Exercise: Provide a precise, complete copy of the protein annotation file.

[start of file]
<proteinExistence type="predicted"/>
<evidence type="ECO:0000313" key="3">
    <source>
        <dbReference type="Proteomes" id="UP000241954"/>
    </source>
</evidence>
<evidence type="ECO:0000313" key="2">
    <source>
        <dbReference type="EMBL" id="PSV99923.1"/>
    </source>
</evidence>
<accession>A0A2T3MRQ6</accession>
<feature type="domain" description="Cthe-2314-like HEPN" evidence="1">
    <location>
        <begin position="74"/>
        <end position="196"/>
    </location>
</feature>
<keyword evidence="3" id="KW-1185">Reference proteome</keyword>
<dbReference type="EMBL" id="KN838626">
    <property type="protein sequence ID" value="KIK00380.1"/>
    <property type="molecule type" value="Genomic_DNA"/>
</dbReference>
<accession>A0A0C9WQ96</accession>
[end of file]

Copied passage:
<proteinExistence type="predicted"/>
<evidence type="ECO:0000313" key="3">
    <source>
        <dbReference type="Proteomes" id="UP000241954"/>
    </source>
</evidence>
<evidence type="ECO:0000313" key="2">
    <source>
        <dbReference type="EMBL" id="PSV99923.1"/>
    </source>
</evidence>
<accession>A0A2T3MRQ6</accession>
<feature type="domain" description="Cthe-2314-like HEPN" evidence="1">
    <location>
        <begin position="74"/>
        <end position="196"/>
    </location>
</feature>
<keyword evidence="3" id="KW-1185">Reference proteome</keyword>
<dbReference type="EMBL" id="KN838626">
    <property type="protein sequence ID" value="KIK00380.1"/>
    <property type="molecule type" value="Genomic_DNA"/>
</dbReference>
<accession>A0A0C9WQ96</accession>